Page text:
The Adventures of Kidney Boy

A Journal About Living With End Stage Renal Disease. Dialysis. Transplants. Love. Family. Friends. The Unsung Donor. This is my life, from the end of a needle to the bottom of a pill bottle.

Monday, June 10, 2013

Living in the Past isn't just a Jethro Tull Song

It's a funny point, in aging, where you get to the point where you realize everything everyone told you when you were a teenager was actually the truth,  and that someday you really would miss the things you took for granted.  Just being alive is it's own ironic award.  Thank you, kidney transplant donor.  I might have never realized this fully if it weren't for you.

Now, I've gotten to the point where I see people in my circles family and friends, and they have kids who are teens - and I find myself spouting the same things to them.  I guess I realize that I am officially "OLD™" and I can actually look back on the "good old days" and realize that they were pretty good, even if they seemed rough at the time.  Then, at the same glance, I can look at things that were good and realize they weren't so great either!

I've lived long enough to have lost several family members, and have had enough time pass for me to really feel the ache of missing them in my heart.  Decades have passed, and yet I can still recall their faces, their laughs, the cadences in their voices, and the times we shared.  It's very funny to think about the youth I was in those experiences, and how I get sad to think they never got to see me grow up and change. 

You know, escaping death several times in your life generates some profound changes - and sometimes you don't even realize until later.  I've said it before, but I'm definitely struggling with finding my footing again in this world - when you become sick at such a young age, at such a pivotal point in your young adult life, it almost feels like a part of you did die then, and is stuck there.  There's part of me that's forever 24, stuck in a time before dialysis, before all the surgeries, before the close calls, before the handfulls of pills every day.  Yet, here I am, 35 years old, trying to move on - trying to start again, trying to move forward with my life.  It's an interesting duality - making progress while dragging an anchor, I suppose. 

There's so many people who say "you need to drop the past", and that's such an easy statement to make, but it's a harder walk to walk, especially given the circumstances.  There's an earnestness and naivety about the me at 24 before kidney failure that I don't want to lose.  That guy was so.... well, head in the clouds, optimistic, lovelorn and dreaming.  I liked that guy, despite his faults.  He had a good heart.  Losing that... well, that's losing myself.  Because there's a lot of fear and anger in the me post New Years Eve 2002.  I don't like it, but I have to admit it's there.  I've seen things.... things about myself, things about the world, things about mortality, futility, hope, despair.... things I had to put aside quickly to survive.  Yet these things made me who I am today - I can't change that.  This is the path I'm on in this life.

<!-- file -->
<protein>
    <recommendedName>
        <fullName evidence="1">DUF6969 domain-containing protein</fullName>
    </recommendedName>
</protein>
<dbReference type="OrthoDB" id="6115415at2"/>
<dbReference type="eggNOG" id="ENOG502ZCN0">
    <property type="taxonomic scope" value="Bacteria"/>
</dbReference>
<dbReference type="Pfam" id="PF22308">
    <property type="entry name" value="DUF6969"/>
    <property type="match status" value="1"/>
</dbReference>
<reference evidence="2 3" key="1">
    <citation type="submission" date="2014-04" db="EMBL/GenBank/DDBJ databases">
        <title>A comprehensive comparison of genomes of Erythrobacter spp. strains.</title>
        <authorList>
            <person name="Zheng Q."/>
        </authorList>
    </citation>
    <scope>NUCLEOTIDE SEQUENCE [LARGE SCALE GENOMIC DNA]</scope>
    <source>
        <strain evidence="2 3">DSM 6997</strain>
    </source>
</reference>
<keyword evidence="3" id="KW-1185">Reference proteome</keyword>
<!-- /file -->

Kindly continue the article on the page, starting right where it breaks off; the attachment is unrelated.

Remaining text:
So, yes, to the young, the carefree, the dreamers, the lovers, the love-lorn, the hopeless, the hopeful - I'll give that standard advice: you really should appreciate the moment.  Because, yes, twenty years from now will happen - and you'll look back, and remember the time, and something will shake in your soul.  You'll be older, but you'll still remember the youth you were, and how that person is, and always will be, still inside you.


~Steve

2 comments:

  1. Wow. You speak very powerfully about something that very few of us can understand.

    My daughter was far younger than you when she went on dialysis. She always seems to be coping brilliantly, and it is I who looks back and misses the parent I used to get to be before I had to face the fact that my child could die. But I watch her, and try to guard her heart. Your post helps me see a little of what I need to watch for.

    DeeDee
    www.KidNeedsAKidney.blogspot.com

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  2. Insightful stuff. You have quite the will to live. At my age (51) I'm pretty sure I'd give up under your circumstances. I'm not much of a fighter. And yes, I'm a huge Tull fan! ;)

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